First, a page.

As was mentioned in a previous article, two groups of elves made it all the way to Aman – the Vanyar and the Noldor. The Noldor, though, eventually rebelled and actually killed other elves. For this, they were banished from Aman and forced to return to Middle-Earth. Among these elves was Galadriel, Lady of Light. Their language was Quenya. When they arrived in Beleriand, the elves they met (the Sindar) no longer spoke Quenya, but Sindarin. When the Sindar learned that the Noldor had slain their own kind, the king outlawed the Quenya language entirely. As a result, the Noldor learned and spoke Sindarin. Over time, Quenya returned, but only for high ceremonies like the naming of kings and queens. This digglossic relationship is evident throughout The Hobbit and The Lord of the Rings.

There are several instances of Quenya in the books and movies. In each case, the language is used for ceremonial, formal, and traditional purposes. For instance, when Frodo meets the elf Gildor, he uses a formal Quenya greeting, “Elen sɪ́la lumenn’ omentielvo.” When Galadriel says goodbye to Aragorn in Lothlorien, she uses the formal Quenya “Namarië.” In another instance, Frodo uses Quenya when he says, “Aiya Eärendil Elenion Ancalima!” to invoke the light of Eärendil to ward off Shelob in the pass of Cirith Ungol. Also, at the end of The Lord of the Rings, as Aragorn is crowned king, his coronation oath, an obviously formal ceremonial event, is in Quenya (I have no idea why Peter Jackson had him so awkwardly sing the oath in the movies).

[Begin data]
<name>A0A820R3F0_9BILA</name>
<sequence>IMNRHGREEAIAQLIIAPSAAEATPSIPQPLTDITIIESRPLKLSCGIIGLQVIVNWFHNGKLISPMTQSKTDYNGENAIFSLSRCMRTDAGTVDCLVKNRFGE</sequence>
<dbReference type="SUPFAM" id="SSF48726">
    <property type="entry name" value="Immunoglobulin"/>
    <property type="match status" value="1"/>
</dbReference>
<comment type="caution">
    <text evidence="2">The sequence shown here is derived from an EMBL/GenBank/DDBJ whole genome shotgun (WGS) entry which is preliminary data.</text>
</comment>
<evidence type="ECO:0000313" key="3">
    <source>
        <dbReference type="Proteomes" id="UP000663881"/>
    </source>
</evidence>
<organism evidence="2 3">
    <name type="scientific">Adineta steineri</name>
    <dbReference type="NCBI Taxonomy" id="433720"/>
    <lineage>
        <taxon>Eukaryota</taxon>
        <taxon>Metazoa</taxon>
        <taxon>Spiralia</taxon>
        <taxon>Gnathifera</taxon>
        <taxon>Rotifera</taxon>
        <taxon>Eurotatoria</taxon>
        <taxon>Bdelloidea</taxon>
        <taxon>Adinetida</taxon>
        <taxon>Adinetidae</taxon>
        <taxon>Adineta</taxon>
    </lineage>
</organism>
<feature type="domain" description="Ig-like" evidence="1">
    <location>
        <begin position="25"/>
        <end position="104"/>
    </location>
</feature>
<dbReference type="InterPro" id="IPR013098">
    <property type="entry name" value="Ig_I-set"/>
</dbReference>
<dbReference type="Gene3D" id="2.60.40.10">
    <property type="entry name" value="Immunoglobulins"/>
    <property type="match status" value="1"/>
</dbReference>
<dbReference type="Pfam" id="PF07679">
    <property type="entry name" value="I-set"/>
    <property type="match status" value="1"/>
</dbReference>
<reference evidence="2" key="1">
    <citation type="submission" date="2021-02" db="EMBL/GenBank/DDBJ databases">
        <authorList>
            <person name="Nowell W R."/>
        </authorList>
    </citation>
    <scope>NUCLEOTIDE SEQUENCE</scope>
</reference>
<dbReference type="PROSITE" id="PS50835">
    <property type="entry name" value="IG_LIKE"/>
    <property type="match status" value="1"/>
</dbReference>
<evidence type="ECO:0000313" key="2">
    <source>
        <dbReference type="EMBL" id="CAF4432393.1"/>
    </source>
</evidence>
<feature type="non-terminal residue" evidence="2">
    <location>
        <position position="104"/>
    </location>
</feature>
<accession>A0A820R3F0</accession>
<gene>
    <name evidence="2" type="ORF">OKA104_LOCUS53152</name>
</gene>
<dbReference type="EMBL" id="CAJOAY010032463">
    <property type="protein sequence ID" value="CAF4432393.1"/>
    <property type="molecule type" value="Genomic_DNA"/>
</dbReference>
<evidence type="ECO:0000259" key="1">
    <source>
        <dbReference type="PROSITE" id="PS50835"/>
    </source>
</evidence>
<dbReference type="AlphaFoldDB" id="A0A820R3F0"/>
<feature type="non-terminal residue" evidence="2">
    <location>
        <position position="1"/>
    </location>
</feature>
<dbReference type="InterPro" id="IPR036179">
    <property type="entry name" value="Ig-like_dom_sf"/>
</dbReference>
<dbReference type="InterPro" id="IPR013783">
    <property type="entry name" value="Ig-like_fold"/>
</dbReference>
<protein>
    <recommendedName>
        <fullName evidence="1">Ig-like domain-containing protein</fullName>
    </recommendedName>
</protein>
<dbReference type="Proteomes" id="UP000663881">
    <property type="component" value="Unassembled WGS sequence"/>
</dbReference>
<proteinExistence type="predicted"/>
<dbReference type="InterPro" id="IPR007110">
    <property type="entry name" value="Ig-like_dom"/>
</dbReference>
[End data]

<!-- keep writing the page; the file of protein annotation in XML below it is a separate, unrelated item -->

Another element of digglossia in Middle-Earth can be seen in Aragorn’s names. Remember: Elrond’s brother Elros was the first in Aragorn’s royal ancestry. This line of kings spoke Adûnaic, but to honor their elvish ancestry, they used Quenya as their high language of ceremony just as the elves did; thus, each king of Númenor took a royal name in Quenya. Elros was Tar-Minyatur. Tar is the Quenya word for “king.” As the generations slowly became more conceited and more deluded by Sauron, they stopped taking their royal names in Quenya. The first king to take his royal name in Adûnaic called himself Ar-Adûnakhôr. One can still see the influence of Quenya on Adûnaic here: tar and ar both mean “king” in their respective languages. This was a double-insult. First, he forsook the high language as an insult to the elves. Second, his name meant “Lord of the West” – a title formerly only held by the king of the Valar. After that, Quenya became outlawed in Númenor, and a few generations later, Númenor was destroyed. Centuries later Aragorn was born. He was given the Sindarin name of Aragorn which means “Lord of the Tree.” He commonly went by the nickname Telcontar, also Sindarin, for “strider.” However, once he was crowned king, he took the royal name Ellessar. Ellessar is Quenya for “elfstone.” Thus, Aragorn continued the digglossic tradition of royal names that Elros started centuries earlier.